Would you be able to find an automated external defibrillator if someone's life depended on it? Despite an estimated one million AEDs scattered around the United States, the answer, all too often when people suffer sudden cardiac arrests, is no.
New guidelines outlining the causes and prevention of sudden death among athletes were released this week by the National Athletic Trainer's Association (NATA) in the United States.
"These guidelines were developed for any level of sports participation, and to truly help save a life," NATA President Marjorie Albohm said in an association news release. "It is also critical that a school, team or league's medical professionals have an emergency action plan in place. In the event that an injury occurs, every minute counts when it comes to appropriate care and transport of the athlete."
CLEVELAND - A fundamental discovery reported in the March 1st issue of the journal Nature, uncovers the first molecular evidence linking the body’s natural circadian rhythms to sudden cardiac death (SCD). Ventricular arrhythmias, or abnormal heart rhythms, are the most common cause of sudden cardiac death: the primary cause of death from heart disease. They occur most frequently in the morning waking hours, followed by a smaller peak in the evening hours. While scientists have observed this tendency for many years, prior to this breakthrough, the molecular basis for these daily patterns was unknown.
The discovery will be the first step towards new diagnostic tools and therapies to prevent or treat the occurrence of this fatal event.
More than one-quarter of physicians surveyed never refer patients with the intent of consideration for a primary prevention implantable cardioverter defibrillator (ICD), including 7% of cardiologists, accoring to survey results published in Heart Rhythm.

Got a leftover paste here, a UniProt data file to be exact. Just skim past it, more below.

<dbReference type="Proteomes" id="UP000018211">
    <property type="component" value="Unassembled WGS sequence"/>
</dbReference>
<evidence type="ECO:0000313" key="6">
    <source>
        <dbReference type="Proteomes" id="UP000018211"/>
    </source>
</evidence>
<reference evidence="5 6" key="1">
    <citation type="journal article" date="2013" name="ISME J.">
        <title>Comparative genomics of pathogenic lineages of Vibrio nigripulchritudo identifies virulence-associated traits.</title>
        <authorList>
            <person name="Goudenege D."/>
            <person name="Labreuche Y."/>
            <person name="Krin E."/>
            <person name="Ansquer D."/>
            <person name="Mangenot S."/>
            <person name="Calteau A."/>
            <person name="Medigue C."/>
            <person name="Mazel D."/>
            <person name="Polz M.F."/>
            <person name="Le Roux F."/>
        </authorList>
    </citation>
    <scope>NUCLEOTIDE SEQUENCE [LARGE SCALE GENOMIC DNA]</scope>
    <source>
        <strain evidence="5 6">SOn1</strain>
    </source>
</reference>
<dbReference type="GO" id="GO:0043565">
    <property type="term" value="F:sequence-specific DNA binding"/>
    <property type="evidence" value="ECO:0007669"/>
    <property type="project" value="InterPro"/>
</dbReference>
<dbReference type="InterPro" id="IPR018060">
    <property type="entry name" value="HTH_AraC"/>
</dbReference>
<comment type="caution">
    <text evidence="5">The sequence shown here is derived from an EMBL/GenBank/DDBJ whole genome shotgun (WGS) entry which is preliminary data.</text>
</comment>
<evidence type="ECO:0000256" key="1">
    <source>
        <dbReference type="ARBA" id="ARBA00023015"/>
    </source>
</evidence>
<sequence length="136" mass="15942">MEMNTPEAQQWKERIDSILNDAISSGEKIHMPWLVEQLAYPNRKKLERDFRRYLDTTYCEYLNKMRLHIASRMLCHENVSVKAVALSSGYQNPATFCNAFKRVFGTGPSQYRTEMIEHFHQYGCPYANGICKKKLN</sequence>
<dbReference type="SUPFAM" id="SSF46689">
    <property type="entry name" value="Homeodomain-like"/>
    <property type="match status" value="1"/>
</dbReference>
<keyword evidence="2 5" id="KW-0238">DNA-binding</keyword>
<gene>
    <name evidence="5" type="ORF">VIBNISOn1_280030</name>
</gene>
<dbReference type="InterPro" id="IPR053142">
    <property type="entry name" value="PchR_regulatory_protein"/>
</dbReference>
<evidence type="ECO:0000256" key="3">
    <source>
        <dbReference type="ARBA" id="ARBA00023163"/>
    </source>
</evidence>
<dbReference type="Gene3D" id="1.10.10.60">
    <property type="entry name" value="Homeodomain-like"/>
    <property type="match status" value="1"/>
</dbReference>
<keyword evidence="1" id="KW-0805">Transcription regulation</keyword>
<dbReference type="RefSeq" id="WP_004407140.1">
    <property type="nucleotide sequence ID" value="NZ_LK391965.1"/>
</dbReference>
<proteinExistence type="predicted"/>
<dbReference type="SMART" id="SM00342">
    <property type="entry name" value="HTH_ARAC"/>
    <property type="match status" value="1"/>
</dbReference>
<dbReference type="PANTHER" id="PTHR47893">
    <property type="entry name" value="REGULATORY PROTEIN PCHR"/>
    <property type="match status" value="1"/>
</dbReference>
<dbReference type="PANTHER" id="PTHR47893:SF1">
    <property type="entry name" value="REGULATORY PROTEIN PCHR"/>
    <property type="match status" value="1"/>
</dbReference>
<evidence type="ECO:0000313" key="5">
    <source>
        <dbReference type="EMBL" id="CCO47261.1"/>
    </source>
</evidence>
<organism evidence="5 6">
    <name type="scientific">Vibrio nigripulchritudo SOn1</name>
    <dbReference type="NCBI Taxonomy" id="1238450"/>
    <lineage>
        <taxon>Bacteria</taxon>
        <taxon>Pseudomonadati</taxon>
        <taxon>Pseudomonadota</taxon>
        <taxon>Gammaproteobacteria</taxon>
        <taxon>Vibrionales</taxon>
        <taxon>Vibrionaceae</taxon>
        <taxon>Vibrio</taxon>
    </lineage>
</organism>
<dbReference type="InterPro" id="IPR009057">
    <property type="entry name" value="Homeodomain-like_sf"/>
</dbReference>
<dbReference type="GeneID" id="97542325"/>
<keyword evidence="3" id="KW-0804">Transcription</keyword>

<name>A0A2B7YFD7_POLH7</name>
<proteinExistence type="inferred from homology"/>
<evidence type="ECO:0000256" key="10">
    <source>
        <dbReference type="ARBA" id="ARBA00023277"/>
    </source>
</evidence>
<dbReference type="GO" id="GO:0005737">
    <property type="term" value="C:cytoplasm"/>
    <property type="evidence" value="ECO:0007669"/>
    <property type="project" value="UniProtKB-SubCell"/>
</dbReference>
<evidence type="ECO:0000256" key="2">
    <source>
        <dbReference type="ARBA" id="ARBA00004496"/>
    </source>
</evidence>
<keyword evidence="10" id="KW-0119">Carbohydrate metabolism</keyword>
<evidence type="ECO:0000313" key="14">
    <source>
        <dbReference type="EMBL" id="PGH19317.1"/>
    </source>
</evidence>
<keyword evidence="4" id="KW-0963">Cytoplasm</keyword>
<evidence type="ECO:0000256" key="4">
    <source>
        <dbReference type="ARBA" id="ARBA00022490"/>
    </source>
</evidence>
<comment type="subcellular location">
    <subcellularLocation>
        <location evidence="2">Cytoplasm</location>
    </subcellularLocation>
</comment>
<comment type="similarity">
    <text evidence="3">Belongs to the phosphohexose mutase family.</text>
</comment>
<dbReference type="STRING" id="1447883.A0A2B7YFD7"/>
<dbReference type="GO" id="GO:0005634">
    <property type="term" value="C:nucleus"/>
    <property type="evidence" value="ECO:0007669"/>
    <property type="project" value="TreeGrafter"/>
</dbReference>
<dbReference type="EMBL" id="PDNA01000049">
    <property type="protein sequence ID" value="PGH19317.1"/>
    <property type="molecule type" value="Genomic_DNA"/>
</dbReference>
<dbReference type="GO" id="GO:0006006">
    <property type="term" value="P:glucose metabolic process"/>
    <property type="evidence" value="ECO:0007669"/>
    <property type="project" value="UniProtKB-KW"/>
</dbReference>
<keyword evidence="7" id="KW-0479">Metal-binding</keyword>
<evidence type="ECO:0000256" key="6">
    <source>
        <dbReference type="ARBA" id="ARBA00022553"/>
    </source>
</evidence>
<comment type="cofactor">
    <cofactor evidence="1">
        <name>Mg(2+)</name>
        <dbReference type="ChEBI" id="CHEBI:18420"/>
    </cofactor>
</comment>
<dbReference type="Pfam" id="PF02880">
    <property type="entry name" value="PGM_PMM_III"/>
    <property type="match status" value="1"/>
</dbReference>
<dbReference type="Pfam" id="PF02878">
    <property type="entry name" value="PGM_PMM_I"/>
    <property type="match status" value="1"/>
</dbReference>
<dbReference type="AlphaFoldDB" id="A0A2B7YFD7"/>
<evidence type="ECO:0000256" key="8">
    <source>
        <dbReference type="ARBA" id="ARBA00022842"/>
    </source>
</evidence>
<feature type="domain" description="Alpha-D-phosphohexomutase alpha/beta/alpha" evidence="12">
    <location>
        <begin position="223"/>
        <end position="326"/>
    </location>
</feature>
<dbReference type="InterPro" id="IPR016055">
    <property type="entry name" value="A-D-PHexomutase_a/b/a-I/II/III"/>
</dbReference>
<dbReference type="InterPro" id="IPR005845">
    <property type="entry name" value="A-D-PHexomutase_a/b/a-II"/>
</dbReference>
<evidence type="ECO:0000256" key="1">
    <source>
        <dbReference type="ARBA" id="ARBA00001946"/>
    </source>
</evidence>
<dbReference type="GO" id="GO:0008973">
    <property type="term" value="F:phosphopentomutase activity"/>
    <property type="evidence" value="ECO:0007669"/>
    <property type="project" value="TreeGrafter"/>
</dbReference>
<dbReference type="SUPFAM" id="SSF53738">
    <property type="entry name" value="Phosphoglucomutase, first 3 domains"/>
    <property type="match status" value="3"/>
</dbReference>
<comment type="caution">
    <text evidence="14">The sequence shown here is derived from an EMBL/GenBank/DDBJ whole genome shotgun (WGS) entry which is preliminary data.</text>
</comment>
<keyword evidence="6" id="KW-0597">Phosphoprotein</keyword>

To determine concordance with primary prevention ICD guidelines from the American College of Cardiology, American Heart Association, and Heart Rhythm Society, reserachres mailed surveys to a random national sample of 3,000 physicians. One third each specialized in general cardiology, internal medicine and family medicine. Fifteen percent surveyed believe ventreicular arrhythmias are required before a primary prevention ICD is indicated, 36% think an ejection fraction >40% warrants a primary prevention ICD and 25% would refer a patient for a primary prevention ICD within 40 days of a myocardial infarction (heart attack).
SEATTLE – On Feb. 13-14, the American Medical Society for Sports Medicine (AMSSM) partnered with the European Society of Cardiology (ESC) Sports Cardiology Section, the Pediatric & Congenital Electrophysiology Society (PACES), other leading U.S. cardiologists, the British Journal of Sports Medicine (BJSM), and the FIFA Medical Assessment and Research Center (F-MARC) in an effort to define ECG interpretation standards in athletes and develop a comprehensive online training module for physicians around the world to gain expertise in ECG interpretation and the proper evaluation of ECG abnormalities suggestive of a pathologic cardiovascular disorder.
Hosted by AMSSM 1st Vice President Jonathan Drezner, MD, the meeting in Seattle, Wash., brought together many of the world’s premier sports cardiologists and sports medicine physicians, including participants from the U.S., Italy, Sweden, U.K., Belgium, Switzerland, Brazil, and Qatar.